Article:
Q&A: Maggie West
If the name Maggie West doesn’t ring a bell, don’t worry it will soon. She is an artist specializing in experimental lighting and installation techniques.
She expresses these techniques through the medium of photography. We asked her a few questions about her journey to become the photographer and artist she is today and discuss one of our favorite photography series.
Tell us a little about yourself.
I'm originally from Asheville, NC. I moved out to LA in late 2008 and have lived here ever since. I released my first photo book, KISS, in 2015 and since then have released a second book, 23, in 2017. In addition to my photo work, I have also recently begun doing large scale photo installations.
Have you always been a photographer? Did you get formal education or are you self-taught?
I have never had any formal photo training, but I have been working as a professional photographer since I was eighteen. I wasn’t very interested in photography as an art form until after college. Originally, I was much more interested in painting and illustration and viewed photography as more of a technical job I got paid for (I worked at a portrait studio).
Eventually, I discovered the work of photographers like Nick Knight, Erwin Blumenfeld, and Tim Walker and realized that, when combined with production design, photos can be just as illustrative and conceptual as drawings.
How did you discover your photography style?
Years of trial and error.
You have impeccable, colorful lighting. What colors inspire you the most?
I don’t know there is one color or color scheme that inspires me more than any other one. In general, I would say that the process of combining colored light is very fluid. I generally try a lot of different combinations during a shoot to get the look I’m going for.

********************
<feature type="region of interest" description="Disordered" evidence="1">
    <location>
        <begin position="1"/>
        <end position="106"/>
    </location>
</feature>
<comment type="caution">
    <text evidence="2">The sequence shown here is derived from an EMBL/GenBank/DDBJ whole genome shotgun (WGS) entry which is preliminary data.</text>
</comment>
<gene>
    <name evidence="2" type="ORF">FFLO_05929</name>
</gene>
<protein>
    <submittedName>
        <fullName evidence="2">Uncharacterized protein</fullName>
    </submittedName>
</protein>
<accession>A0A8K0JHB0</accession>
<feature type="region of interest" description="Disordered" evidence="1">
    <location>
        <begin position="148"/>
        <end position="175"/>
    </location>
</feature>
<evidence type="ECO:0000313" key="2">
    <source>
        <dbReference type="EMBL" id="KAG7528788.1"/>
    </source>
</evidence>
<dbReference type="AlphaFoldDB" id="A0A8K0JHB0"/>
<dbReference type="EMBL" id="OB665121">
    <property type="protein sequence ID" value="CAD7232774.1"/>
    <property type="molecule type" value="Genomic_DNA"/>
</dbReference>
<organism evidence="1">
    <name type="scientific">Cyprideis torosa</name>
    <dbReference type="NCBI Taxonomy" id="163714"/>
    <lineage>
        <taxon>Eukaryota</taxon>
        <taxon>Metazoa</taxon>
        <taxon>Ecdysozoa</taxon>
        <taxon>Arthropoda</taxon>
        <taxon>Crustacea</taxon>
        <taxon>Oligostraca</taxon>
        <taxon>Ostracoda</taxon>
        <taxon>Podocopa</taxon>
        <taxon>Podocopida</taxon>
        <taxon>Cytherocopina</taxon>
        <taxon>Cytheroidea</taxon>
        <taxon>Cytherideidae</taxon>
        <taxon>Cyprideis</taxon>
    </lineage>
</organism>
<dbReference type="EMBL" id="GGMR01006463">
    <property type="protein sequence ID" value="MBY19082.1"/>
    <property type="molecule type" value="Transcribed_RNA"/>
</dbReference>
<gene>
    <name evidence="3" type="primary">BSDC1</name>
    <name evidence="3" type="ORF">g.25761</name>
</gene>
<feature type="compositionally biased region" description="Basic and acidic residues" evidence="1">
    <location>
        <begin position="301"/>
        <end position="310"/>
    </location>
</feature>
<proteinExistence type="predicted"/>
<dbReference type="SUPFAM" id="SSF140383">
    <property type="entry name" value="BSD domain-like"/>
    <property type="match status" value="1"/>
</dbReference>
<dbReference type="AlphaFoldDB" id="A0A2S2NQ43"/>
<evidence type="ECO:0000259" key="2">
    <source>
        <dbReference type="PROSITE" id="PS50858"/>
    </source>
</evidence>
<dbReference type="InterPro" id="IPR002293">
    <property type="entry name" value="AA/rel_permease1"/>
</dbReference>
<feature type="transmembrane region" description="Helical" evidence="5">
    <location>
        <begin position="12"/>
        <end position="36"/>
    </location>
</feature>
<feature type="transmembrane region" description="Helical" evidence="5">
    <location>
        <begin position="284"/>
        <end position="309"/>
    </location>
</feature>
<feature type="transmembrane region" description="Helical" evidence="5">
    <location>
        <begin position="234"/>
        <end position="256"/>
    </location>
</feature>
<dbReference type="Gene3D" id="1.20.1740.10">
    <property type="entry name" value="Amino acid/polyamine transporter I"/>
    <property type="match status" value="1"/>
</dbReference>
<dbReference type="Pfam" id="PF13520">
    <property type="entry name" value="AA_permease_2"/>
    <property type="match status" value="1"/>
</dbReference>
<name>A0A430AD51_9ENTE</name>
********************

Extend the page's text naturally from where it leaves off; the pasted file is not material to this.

What or who influences your style?
There are a million artists I love whom I feel like have been very influential to my work, but here’s a short list: Erwin Blumenfeld, James Turrell, Barbara Kasten, Nam June Paik, Diana Thater, Nick Knight, Dario Argento, James Bidgood and Doug Aitken.
One of our favorite projects is a large-scale installation called "98." Can you tell us about the project, how long it took and etc?
Throughout history, most women depicted in stained glass artwork are Saints. The majority of these Saints were virgins, many of whom suffered gruesome violent deaths rather than lose their “purity.” The Catholic church equally revered these women for their commitment to maintaining their virginity as their commitment to God.
Rather than be celebrated for their purity, this piece, titled 98, pays tribute women’s freedom to sexually express themselves and protest sexual violence. The title, 98, is taken from a Department Of Justice statistic that says ever 98 seconds an American is sexually assaulted.
98 was an art installation built to resemble an outdoor stained glass ceiling. The piece was constructed out of steel and plexiglass. 98 was six feet wide, ten feet tall and sixty feet long and was located in the center of Pershing Square for the Amber Rose Slutwalk on Oct 1, 2017.
If you could take 6 months off to work on your photography somewhere (anywhere in the world). Where would that be?
Tokyo seems fun.
Do you have a ritual, quote, or affirmation that keeps you motivated with your photography?
Not really. I think in general it’s just important to keep doing what you love, but not to be afraid to try new techniques or concepts. It’s the only way your work can evolve.
Interview by Diane Lindquist